Fresh.app is the core of my activities online. I can't recommend it enough.


Most of my activities concern the most recent things I've moved with or played with. Fresh lets me handle all of that without worrying about any other workflow. Downloads/screenshots/etc all go through it.

That's really cool. Wish it existed on windows or linux.


I have a semi-repl with autotest + ruby-debug and it's done wonders for my productivity; I can't imagine going back to alert/printf style debugging/development...

I'd be interested in reading more about your workflow, I'm a RoR dev.

I code Java at work, but Clojure+SLIME+Emacs gives me a way to quickly prototype things that call my existing Java code in a REPL. Once I've demonstrated the concept to myself and have the basic algorithm working, I port back to Java. Clojure and Java sometimes demand a different style, but I sometimes find that porting back from Clojure to Java results in more elegant Java than if I would have started with Java in the first place.

Graph paper and a pencil. Just pull it out and start drawing, jotting down ideas, and organizing a strategy of executing on the project at hand.

Also, Excel (or other spreadsheet program). Not usually thought of as a tool, but putting small functions in cells and passing inputs/results cell to cell is a good way to start the actual implementation of a solution.

Learning the ins and outs of regex is well worth it. I find myself doing regex search/replace almost daily within textmate.

Some people seem to find Jeff Atwood ranting about how fantastic regexes are annoying. Every time I read another article like that, though, I just find myself smiling and nodding.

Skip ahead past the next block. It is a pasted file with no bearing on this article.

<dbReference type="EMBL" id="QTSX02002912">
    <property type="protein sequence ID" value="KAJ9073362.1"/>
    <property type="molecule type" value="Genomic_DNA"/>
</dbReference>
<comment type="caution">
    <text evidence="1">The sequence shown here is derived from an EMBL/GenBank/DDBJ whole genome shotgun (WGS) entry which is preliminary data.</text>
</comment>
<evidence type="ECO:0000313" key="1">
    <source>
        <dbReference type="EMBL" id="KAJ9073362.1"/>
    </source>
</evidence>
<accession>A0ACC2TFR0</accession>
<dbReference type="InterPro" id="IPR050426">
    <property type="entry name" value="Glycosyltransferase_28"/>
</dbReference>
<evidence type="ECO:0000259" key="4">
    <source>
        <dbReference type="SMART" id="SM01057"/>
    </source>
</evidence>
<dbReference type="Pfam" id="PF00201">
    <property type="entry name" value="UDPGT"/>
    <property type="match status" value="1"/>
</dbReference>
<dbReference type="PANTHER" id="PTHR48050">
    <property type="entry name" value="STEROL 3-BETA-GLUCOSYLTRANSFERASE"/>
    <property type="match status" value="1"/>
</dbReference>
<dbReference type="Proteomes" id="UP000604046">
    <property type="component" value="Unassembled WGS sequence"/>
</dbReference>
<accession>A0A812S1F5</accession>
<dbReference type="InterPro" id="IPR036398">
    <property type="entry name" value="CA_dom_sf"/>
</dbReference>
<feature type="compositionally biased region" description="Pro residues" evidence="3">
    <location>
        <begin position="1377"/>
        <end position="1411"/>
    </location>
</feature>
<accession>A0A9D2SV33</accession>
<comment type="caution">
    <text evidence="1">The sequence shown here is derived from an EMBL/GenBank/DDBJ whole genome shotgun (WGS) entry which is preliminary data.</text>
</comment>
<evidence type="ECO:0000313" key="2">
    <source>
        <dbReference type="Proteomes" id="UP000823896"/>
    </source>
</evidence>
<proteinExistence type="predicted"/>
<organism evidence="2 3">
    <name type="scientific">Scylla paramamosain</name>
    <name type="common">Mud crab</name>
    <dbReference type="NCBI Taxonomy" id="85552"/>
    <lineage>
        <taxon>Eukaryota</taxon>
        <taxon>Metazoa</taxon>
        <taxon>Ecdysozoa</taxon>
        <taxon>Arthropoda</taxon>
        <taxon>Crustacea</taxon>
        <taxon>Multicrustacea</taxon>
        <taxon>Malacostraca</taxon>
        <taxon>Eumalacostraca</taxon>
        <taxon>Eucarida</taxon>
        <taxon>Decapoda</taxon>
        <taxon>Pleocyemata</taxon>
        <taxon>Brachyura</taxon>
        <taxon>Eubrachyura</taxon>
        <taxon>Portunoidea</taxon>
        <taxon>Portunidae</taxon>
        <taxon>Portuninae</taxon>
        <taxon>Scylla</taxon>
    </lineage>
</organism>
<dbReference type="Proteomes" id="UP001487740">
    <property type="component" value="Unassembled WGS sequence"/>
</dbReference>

Only thing that's kind of annoying is that the whole world hasn't moved to Perl regexes yet (with which I'm most familiar and think most fluently). I nearly punched the air when I learned Apache used PCRE for stuff like mod_rewrite.

* vim + numerous custom scripts and mappings

* JotBot (note: it's my own commercial app, but I use it every day)

* Todoist.com + a few custom apps that work with it

* Scores of little scripts to automate assorted tasks

* My G1, for notes and reminders

* git; almost everything gets a repo, so I more easily try things out while not risking losing previous work

Not at all related to 'nix, but most important:

* World's greatest wife

* Smart & good friends

For me, just recognizing that something was painful and I was doing something repetitive. It's easy to get lulled into a sense of 'this is how things are'. When you're conscious of it, you can then start looking for features in the tools you're already using, other tools, or build your own.

I'm somewhat biased being one of the TimeGT ( http://timegt.com ) developers but after we finished it to a point that we were not that embarrassed to publish it -- it has saved us time and made life much more productive.

A good cup of orange pekoe. More often than not, a quiet time to meditate with a warm cup in my hands gives me the greatest productivity breakthroughs.

I fear I have fallen to the monks of old: "First, boil water."

Vim and SlickRun (sorry Windows specific but certainly worth mentioning)

Not worth mentioning since it's not remotely answering the question.

Uh, what?

A web browser, actually. Plus that whole Internet thing.

TextMate for mac

Django for framework

+1 TextMate. Search Project and Go To File take it over the top for me when working on more than one file at a time.

have you tried Ack in Project? shift+cmd+a (once you have it installed)... i do that many, many times a day